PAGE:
A model railway dining table – Part 4.

July 2nd, 2014

Today I messed up. But then managed to fix it. I went out this morning to get the frame timber. It was bucketing down so the top was up on the car and I was worried about getting the timber to fit. I bought two 2.4m lengths then, after carefully consulting my drawings I had made, had them cut in half. That would have been fine if I hadn’t written down one of the measurements on the drawing incorrectly. Instead of 1230 mm I wrote 1023 mm. And of course 2.4m cut in half ends up being a little less than 1230 mm! So instead of getting more wood I decided to see if I could fix things. I cut the shorter ends and with one of the left over pieces I cut it in half on an angle. I then made matching angle cuts on one end of the long sides then glued the two bit together. This is called a scarf joint. IMG_2138_1 IMG_2140_1

Everything was well clamped down between side rails and a flat base to make sure everything stayed straight. The angles were pretty accurate so that wasn’t really a problem. Then, once the glue was dry, to be absolutely sure of the joint I drilled it and bunged a dowel through.

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It’s not quite an invisible join but none of this is seen and it will have a base attached to it and a side so it will be strong enough. Next I started doing the square hole in the legs that these side rails fit into. Since all the legs are slightly different sizes I made a temporary jig so I could lie each leg down and measure from the bottom of the castor up to the top of the leg so I can make sure all the rails are at the same height above the floor.

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I marked everything out carefully in pencil then drilled a 20mm hole and four 16mm holes in the corners of the square I needed to cut out. The middle hole goes right to the middle of the leg so I can dowel the side rails in place.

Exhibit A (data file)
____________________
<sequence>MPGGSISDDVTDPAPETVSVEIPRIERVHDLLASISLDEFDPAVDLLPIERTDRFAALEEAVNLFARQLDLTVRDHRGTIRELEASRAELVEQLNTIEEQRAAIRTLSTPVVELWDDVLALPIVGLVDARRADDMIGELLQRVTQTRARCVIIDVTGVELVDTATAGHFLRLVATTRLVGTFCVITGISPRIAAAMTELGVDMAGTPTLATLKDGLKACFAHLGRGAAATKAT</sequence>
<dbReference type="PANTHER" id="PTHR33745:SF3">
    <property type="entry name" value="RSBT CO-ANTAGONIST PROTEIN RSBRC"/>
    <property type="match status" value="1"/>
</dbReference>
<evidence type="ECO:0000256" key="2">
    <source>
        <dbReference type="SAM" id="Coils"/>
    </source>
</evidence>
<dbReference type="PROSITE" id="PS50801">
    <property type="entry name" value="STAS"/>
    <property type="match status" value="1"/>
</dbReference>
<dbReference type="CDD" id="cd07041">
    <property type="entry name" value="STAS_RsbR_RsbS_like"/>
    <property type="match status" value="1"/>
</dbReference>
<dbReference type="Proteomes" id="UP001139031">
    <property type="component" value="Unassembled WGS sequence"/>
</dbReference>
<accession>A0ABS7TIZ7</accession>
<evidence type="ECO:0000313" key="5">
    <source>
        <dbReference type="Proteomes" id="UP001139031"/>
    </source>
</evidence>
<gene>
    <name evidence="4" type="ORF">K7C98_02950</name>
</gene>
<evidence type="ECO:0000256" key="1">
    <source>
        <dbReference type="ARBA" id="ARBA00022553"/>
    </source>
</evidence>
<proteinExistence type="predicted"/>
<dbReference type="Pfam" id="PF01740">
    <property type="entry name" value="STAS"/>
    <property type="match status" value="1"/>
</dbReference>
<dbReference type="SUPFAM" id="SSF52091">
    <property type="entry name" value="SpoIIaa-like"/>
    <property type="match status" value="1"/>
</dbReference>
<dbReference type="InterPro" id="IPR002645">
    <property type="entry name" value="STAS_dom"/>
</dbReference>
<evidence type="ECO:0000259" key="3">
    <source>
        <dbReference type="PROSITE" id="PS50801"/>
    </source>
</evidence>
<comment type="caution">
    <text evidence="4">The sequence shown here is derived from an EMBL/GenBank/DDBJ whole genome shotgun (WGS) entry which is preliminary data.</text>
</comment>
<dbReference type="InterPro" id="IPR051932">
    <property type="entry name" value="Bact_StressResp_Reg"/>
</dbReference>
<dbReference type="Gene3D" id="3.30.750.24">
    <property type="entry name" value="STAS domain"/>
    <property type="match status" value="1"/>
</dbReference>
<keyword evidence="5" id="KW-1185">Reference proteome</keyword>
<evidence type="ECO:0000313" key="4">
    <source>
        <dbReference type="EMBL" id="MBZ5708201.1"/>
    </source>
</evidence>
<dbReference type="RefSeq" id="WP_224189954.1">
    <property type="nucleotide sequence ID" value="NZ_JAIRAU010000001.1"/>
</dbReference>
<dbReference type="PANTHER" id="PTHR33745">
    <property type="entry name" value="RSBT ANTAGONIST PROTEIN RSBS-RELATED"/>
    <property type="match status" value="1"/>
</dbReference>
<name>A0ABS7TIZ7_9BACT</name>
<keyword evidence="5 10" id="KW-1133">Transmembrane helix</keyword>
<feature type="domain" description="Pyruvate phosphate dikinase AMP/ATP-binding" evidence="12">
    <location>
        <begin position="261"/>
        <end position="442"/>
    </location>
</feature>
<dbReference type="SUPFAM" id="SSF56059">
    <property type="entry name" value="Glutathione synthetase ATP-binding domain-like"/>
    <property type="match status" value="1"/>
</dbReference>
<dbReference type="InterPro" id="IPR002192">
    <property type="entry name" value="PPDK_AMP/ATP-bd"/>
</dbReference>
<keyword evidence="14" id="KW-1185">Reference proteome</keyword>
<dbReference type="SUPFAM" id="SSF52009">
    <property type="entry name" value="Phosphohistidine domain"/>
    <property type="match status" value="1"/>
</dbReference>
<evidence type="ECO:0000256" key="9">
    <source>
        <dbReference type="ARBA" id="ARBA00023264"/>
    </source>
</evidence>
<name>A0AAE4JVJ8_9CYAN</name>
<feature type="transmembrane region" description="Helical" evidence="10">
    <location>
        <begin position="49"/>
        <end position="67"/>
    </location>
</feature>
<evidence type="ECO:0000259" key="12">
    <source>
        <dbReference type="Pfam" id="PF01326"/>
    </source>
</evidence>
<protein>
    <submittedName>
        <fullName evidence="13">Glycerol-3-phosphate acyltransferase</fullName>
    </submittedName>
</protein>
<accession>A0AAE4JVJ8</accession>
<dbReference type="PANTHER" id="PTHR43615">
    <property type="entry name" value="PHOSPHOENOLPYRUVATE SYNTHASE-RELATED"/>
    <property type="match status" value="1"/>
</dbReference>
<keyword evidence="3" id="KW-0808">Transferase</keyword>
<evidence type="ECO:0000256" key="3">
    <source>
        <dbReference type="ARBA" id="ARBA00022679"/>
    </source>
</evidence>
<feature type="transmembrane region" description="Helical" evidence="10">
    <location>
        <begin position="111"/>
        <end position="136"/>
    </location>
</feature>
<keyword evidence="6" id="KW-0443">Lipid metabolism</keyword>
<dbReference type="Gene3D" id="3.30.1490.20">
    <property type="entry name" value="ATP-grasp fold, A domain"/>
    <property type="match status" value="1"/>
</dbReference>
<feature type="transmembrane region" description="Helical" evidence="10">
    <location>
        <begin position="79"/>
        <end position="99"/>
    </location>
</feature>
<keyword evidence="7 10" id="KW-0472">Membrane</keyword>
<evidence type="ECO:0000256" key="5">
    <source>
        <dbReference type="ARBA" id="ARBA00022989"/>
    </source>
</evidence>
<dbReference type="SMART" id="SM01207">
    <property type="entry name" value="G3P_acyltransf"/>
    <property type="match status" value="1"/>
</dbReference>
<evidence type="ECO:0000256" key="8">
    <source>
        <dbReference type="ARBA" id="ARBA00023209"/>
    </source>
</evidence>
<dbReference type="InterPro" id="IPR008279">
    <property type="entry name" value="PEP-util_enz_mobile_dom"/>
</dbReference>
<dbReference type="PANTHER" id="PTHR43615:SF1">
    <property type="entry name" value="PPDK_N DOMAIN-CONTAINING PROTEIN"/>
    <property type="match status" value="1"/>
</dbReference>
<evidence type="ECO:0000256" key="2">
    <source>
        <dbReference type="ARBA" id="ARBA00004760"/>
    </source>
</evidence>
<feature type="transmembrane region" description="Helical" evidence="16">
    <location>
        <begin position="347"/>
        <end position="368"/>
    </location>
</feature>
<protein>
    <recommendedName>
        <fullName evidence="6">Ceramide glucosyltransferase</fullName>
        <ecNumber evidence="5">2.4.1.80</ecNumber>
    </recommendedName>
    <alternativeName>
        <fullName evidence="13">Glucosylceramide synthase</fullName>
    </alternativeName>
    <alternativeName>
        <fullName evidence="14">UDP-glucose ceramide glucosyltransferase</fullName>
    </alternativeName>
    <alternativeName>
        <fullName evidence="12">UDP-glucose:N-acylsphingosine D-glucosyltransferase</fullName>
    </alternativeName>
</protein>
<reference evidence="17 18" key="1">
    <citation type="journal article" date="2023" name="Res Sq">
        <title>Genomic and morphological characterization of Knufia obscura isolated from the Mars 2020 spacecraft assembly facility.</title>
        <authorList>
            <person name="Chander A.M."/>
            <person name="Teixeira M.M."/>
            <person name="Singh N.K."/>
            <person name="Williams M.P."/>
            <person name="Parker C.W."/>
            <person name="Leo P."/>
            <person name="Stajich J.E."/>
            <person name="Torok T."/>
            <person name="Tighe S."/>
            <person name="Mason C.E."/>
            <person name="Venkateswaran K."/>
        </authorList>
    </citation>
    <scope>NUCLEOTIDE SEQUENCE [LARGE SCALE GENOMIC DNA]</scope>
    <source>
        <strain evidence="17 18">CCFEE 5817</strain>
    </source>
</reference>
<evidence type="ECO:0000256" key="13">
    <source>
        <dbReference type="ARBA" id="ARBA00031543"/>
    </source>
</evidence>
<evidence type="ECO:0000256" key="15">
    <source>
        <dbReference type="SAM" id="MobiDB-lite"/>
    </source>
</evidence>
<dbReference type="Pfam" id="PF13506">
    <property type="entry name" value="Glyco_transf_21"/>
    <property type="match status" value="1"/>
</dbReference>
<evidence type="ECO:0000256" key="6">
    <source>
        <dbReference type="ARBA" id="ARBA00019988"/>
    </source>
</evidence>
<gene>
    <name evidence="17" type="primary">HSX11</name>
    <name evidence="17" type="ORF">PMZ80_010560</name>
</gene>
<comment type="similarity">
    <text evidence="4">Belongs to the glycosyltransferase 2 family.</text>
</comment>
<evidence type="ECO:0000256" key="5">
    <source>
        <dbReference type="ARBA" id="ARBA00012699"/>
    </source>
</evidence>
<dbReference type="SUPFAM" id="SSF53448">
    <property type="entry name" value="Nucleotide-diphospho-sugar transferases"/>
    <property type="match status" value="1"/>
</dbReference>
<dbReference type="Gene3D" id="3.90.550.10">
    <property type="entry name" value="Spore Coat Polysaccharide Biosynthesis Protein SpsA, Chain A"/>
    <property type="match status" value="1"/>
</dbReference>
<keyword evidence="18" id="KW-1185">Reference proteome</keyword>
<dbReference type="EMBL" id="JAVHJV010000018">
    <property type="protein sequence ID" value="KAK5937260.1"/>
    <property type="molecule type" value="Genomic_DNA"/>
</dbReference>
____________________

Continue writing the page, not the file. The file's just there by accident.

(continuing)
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Then I chiseled out the hole so that the side rails would fit into them. They slide in about 20mm. It’s interesting how the wood in each leg feels different to cut with the chisel. Some cut well and easily, others seem to splinter a bit. There is even a difference in each leg. Differences in the wood I guess. You don’t get that with steel!

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Next I carefully sawed and chiseled out the slot that the rimu side pieces will slide into. I cut away most of the slot by hand this way then tidied up the slots with the router. The router bit is very efficient at turning wood into dust so removing as much as possible first minimises this.

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These slots are 10mm deep. So when side rails are in place the rimu side panels can be slid down into this slot and glued against the side rail. The rebates on the ends will stop the side rails from warping and moving and it looks much neater. You can see below with my test piece the same thickness as the sides how it fits in beside the main rails. These rails sit down 6mm below the main rails so that when the bottom is attached, which will be 5mm ply, it will sit nicely just above the side rails.

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I laid everything out on the floor and measured it all and it’s reasonably square even just loosely assembled. And the railway will fit. For a horrible moment I thought it wouldn’t but it will.

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So next I need to drill and dowel the ends of the side rails. That’ll be tricky to get everything to line up but I can make the dowels slightly smaller then everything is going to be glued with epoxy so that will fill any gaps. I think though with the side rails set into place and the rimu sides also cut in and there being a bottom under the whole table as well as a frame on top then it should be strong enough and very rigid. I just have to work out some way to ensure it’s all square when I glue it. I might make some kind of frame or jig I can clamp it to and just glue one corner at a time. I need to make sure the rails are all level so I may need small amounts of packing between the  tops of the legs and the ground to level it all up. Because I measured from the bottom of the legs I can’t reply on the tops all being the same height! Upside down Austin 7 chassis also make a fine timber rack!

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